NOTE: I recommend spending 3 nights in Taipei and 2 nights in Taichung and travel directly to the airport to TaoYuan coming from Taichung (or vice-versa)
TAIWAN IS A MILK•TEA LOVER’S PARADISE
One of the best thing I loved about Taiwan is how much they love their milk tea! Milk tea is much, much cheaper here and they are almost available at every corner! Some stores are selling it at half the normal price in the Philippines and they all taste delicious! We probably lost count of how many times we bought milk-tea and even took photos whenever we get the chance. The average price of Milk tea is 30-40 NTD, which is about 65-80 Pesos and that’s already LARGE sized.
• Traveling from Taoyuan Airport to Taipei Main Station. The most convenient way to enter the city from the airport is the MRT, but since most budget airlines will have you arriving in Taiwan at the wee hours of the morning, the Airport MRT is not yet open. Riding a taxi or a bus is the only option (unless someone is picking you up) but we opted to ride the bus as it is the cheapest way to get into the city from the airport. Kuo-Kuang Bus 1819 is the bus to look for. After immigration, just follow the signs “bus to city” and buy a ticket which costs 125 NTD (around 212 php per way) using an Easycard Pass. The bus service is open 24 hours and the travel time is around 40-50 minutes.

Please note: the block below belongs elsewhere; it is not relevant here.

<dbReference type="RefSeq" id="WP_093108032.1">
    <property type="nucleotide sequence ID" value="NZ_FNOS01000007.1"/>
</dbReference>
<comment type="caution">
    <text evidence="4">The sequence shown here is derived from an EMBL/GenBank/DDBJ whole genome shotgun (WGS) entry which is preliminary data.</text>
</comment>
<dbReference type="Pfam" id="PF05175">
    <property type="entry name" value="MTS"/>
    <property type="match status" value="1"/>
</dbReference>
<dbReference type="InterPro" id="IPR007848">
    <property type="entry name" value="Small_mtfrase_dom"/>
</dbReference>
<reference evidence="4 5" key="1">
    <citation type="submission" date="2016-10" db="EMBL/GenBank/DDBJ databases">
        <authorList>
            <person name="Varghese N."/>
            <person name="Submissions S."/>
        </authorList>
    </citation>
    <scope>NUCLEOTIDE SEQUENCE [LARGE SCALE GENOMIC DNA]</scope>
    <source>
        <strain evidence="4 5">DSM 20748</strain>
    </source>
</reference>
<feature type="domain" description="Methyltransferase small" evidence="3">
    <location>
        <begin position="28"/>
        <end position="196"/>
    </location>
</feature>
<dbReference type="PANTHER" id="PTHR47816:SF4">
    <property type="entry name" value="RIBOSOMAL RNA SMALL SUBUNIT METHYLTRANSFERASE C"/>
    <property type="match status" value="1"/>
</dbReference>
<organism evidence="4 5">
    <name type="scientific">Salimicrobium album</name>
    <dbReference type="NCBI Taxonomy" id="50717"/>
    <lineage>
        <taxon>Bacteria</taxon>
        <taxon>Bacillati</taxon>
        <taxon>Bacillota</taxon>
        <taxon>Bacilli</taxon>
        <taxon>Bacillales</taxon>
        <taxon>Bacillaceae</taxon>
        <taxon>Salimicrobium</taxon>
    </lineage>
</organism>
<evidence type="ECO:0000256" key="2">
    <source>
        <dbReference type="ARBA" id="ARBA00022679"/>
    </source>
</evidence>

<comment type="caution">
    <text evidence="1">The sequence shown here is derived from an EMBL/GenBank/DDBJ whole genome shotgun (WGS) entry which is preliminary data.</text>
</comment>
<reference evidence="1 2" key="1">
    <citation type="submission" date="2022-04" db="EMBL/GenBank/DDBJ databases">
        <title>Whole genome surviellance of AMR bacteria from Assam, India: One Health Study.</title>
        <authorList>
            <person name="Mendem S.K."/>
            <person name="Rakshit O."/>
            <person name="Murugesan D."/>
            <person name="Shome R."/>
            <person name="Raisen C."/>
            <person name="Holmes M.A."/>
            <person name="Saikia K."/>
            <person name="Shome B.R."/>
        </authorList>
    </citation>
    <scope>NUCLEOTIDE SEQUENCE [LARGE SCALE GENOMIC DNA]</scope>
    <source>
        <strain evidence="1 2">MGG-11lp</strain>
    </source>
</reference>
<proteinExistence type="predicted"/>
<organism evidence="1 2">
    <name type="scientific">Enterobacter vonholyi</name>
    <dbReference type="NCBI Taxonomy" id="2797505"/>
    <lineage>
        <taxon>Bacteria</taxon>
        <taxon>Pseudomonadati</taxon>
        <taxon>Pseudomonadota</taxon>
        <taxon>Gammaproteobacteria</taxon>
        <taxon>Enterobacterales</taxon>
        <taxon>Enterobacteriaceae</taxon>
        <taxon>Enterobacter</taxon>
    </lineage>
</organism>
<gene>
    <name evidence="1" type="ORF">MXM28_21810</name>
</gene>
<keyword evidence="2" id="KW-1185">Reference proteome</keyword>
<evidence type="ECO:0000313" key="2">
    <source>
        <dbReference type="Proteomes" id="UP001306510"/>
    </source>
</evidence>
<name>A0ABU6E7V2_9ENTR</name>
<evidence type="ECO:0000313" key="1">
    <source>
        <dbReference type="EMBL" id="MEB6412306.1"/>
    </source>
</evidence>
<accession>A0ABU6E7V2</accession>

• Buying an Easycard Pass. You can easily purchase an Easycard Pass which costs 500 NTD (100 for the card – which you can keep – plus 400 monetary load) at any 7-11 convenience store (there is one at the airport!), or you can opt to purchase them from their own dispensing machines which is available at the airport. Personally, I recommend buying from 7-11 as the ticket vending machine poses quite a challenge operating and we didn’t have enough time to figure it out. You will need the Easycard Pass for the bus ride from the airport and it’s very convenient, just tap and go (much like our own reloadable bus and mrt cards here in the PH). You may also purchase Easycard Pass at any MRT train station.